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The Invisible Hand delivered your turkey

The Invisible Hand delivered your turkey

Thankfully, we have no Turkey Czar

Jeff Jacoby, The Boston Globe, November 27, 2003, Giving thanks for the ‘invisible hand’:

Isn’t there something wondrous — something almost inexplicable — in the way your Thanksgiving weekend is made possible by the skill and labor of vast numbers of total strangers?

To bring that turkey to the dining room table required the efforts of thousands of people — the poultry farmers who raised the birds, of course, but also the feed distributors who supplied their nourishment and the truckers who brought it to the farm, not to mention the architect who designed the hatchery, the workmen who built it, and the technicians who keep it running. The bird had to be slaughtered and defeathered and inspected and transported and unloaded and wrapped and priced and displayed. The people who accomplished those tasks were supported in turn by armies of other people accomplishing other tasks — from refining the gasoline that fueled the trucks to manufacturing the plastic in which the meat was packaged.

The activities of countless far-flung men and women over the course of many months had to be intricately choreographed and precisely timed, so that when you showed up to buy a fresh Thanksgiving turkey, there would be one — or more likely, a few dozen — waiting. The level of coordination that was required to pull it off is mind-boggling. But what is even more mind-boggling is this: No one coordinated it.

No turkey czar sat in a command post somewhere, consulting a master plan and issuing orders. No one forced people to cooperate for your benefit. And yet they did cooperate. When you arrived at the supermarket, your turkey was there. You didn’t have to do anything but show up to buy it. If that isn’t a miracle, what should we call it?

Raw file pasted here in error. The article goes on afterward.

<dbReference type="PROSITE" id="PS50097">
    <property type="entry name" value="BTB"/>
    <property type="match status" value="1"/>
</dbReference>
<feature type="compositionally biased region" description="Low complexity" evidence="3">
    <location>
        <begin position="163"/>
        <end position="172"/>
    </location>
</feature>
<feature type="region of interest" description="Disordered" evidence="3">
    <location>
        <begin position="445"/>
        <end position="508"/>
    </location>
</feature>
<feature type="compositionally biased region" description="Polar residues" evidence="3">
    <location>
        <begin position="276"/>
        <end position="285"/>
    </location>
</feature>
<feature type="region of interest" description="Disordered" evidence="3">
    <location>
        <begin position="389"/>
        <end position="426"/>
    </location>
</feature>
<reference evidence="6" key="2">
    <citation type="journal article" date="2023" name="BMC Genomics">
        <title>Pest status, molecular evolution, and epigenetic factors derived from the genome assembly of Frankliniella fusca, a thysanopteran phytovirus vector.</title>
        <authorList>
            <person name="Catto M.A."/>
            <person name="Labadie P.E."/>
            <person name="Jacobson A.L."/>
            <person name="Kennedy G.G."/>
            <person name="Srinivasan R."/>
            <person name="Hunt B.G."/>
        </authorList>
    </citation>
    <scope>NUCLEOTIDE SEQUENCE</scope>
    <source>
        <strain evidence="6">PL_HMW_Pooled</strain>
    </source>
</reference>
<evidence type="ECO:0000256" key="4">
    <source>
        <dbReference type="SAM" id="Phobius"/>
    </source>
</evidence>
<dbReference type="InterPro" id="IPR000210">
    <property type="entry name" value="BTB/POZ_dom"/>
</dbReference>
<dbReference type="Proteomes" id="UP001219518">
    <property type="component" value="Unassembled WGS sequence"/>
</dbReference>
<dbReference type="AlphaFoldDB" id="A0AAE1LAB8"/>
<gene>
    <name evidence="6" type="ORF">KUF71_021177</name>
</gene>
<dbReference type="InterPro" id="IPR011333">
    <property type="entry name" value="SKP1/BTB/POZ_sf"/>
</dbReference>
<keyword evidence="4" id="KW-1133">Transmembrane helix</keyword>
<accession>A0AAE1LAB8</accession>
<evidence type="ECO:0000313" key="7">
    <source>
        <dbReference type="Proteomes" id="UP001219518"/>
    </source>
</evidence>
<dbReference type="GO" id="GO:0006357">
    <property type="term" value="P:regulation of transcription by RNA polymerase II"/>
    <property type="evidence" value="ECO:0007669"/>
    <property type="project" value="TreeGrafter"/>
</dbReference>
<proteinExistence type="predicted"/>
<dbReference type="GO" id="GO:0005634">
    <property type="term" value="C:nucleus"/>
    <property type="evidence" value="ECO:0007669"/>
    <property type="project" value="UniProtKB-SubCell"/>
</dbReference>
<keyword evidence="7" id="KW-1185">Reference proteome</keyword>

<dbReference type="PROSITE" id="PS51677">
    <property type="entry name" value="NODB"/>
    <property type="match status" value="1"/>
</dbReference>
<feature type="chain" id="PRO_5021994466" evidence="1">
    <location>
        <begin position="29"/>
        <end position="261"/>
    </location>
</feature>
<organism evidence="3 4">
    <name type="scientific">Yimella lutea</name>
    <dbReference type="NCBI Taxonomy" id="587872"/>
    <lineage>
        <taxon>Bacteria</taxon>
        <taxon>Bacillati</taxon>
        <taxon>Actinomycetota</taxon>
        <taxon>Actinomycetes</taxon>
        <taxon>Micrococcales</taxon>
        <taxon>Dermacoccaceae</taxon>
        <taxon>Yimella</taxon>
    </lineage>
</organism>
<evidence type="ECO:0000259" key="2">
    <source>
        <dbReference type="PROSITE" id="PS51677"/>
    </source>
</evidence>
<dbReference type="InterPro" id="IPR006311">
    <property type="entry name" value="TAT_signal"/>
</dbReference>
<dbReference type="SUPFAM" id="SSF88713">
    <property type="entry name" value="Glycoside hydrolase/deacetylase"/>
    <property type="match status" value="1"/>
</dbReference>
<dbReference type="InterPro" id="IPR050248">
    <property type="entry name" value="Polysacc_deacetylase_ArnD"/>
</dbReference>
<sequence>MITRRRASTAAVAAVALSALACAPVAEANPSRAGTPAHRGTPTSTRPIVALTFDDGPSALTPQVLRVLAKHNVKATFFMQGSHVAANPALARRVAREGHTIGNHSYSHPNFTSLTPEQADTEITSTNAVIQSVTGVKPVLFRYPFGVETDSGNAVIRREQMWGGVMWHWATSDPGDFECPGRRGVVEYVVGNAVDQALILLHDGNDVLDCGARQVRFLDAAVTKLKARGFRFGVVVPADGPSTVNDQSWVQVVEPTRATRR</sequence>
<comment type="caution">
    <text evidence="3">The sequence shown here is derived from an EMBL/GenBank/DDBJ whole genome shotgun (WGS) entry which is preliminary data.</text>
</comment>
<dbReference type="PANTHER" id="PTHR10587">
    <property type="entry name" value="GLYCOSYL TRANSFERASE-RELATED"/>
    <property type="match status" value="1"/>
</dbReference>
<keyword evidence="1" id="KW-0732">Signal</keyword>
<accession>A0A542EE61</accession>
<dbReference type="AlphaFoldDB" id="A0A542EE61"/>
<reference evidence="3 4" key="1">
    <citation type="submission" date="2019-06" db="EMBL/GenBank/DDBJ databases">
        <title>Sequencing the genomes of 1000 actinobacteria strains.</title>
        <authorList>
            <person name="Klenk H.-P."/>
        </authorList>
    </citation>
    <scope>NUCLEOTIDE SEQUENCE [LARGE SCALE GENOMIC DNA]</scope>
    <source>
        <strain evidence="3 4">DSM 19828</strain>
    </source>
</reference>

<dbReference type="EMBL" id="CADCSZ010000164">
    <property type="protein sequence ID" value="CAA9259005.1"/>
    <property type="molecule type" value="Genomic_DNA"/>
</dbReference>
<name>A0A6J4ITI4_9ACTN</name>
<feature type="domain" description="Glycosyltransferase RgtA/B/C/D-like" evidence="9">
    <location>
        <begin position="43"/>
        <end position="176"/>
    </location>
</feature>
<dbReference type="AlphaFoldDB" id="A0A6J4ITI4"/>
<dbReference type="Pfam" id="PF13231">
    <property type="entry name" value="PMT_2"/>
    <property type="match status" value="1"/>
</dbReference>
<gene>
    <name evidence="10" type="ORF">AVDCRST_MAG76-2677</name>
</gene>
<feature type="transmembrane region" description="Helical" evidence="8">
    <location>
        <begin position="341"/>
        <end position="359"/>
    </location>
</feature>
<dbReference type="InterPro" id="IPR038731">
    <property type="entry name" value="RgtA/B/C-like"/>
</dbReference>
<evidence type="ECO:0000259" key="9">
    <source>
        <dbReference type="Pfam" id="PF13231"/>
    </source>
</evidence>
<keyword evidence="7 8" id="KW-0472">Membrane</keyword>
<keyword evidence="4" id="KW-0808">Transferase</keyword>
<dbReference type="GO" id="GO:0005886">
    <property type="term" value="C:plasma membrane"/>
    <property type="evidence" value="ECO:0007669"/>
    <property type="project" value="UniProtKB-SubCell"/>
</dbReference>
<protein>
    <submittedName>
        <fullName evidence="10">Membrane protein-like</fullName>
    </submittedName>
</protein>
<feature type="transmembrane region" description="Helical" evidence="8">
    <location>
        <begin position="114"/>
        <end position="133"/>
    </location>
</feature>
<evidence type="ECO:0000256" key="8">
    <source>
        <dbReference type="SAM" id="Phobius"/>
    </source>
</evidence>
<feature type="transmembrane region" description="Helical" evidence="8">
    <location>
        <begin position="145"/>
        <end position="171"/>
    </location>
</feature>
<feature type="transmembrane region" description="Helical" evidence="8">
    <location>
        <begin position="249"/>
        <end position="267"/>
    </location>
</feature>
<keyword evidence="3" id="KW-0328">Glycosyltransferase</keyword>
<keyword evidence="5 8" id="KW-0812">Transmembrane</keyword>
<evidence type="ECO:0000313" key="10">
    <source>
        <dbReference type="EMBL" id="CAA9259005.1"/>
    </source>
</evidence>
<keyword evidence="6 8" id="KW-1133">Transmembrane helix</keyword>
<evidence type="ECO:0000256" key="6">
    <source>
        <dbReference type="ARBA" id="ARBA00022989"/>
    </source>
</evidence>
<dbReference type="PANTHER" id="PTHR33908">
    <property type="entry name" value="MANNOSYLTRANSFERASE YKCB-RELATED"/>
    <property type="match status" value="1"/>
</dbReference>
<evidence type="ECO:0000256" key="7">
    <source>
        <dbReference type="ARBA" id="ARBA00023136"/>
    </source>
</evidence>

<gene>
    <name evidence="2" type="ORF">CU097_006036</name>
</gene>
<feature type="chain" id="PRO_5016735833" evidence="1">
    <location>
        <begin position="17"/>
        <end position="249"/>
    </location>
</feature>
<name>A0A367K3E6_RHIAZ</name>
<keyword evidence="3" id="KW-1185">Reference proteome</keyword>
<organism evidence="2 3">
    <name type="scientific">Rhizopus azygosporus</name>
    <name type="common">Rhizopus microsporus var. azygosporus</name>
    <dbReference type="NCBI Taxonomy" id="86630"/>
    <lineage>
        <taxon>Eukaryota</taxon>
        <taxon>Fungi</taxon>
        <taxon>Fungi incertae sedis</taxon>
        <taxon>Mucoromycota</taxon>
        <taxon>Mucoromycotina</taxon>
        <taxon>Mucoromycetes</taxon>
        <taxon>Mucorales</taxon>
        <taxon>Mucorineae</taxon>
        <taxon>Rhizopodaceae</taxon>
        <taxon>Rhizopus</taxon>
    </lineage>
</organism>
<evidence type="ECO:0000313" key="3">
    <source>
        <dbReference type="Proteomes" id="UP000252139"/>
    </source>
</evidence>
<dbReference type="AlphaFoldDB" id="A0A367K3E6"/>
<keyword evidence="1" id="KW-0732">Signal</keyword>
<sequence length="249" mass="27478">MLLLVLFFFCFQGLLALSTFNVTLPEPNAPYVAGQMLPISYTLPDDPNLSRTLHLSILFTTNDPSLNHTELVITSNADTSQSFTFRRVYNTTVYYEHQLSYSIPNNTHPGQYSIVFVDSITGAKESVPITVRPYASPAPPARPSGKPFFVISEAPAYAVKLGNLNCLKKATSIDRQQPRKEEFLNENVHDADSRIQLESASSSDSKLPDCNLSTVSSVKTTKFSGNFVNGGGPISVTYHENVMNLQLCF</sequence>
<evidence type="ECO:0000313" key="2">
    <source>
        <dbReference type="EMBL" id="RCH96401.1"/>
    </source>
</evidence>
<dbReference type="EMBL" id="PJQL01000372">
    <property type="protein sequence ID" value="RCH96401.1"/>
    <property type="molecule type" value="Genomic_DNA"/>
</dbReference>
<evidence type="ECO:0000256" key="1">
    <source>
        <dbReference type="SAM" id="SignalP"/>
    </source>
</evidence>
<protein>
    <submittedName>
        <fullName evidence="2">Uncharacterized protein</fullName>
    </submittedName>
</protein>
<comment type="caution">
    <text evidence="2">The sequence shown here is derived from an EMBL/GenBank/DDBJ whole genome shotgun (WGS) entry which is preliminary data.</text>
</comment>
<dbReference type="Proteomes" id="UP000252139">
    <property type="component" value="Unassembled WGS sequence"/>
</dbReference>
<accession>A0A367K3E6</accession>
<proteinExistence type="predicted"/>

Adam Smith called it “the invisible hand” — the mysterious power that leads innumerable people, each working for his own gain, to promote ends that benefit many. Out of the seeming chaos of millions of uncoordinated private transactions emerges the spontaneous order of the market. Free human beings freely interact, and the result is an array of goods and services more immense than the human mind can comprehend. No dictator, no bureaucracy, no supercomputer plans it in advance. Indeed, the more an economy is planned, the more it is plagued by shortages, dislocation, and failure.

It is commonplace to speak of seeing God’s signature in the intricacy of a spider’s web or the animation of a beehive. But they pale in comparison to the kaleidoscopic energy and productivity of the free market. If it is a blessing from Heaven when seeds are transformed into grain, how much more of a blessing is it when our private, voluntary exchanges are transformed – without our ever intending it – into prosperity, innovation, and growth?

(h/t the American Enterprise Institute, Giving thanks for the invisible hand of strangers, spontaneous order, kaleidoscopic market energy & no turkey czars)

So yes, thank the Invisible Hand for your turkey.

But you still have to carve it. Unless, of course, the Invisible Hand pre-carved it for you because you are too damn lazy and willing to pay a little extra.


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Someone should teach that story in grade schools today.

Meanwhile, in the Socialist paradise of Venezuela, food and medicine are scarce. I wonder if Sean Penn and Danny Glover are virtue signaling by working a food bank.

DouglasJBender | November 24, 2016 at 8:24 pm

“One Invisible Hand to raise them all. One Invisible Hand to baste them.

One Invisible Hand to cook them all and in the darkness taste them.” (Another power outage on Thanksgiving, dang it.)

To see the Invisible Hand at work, take a drive down the Central Valley of California from Sacramento to Bakersfield some day. You’ll see miles of fields of produce and livestock, dairy farms, orchards, and the like, and trucks hauling their goods every which way. Somehow it all winds up in your grocery store. It’s a miracle happening before your very eyes.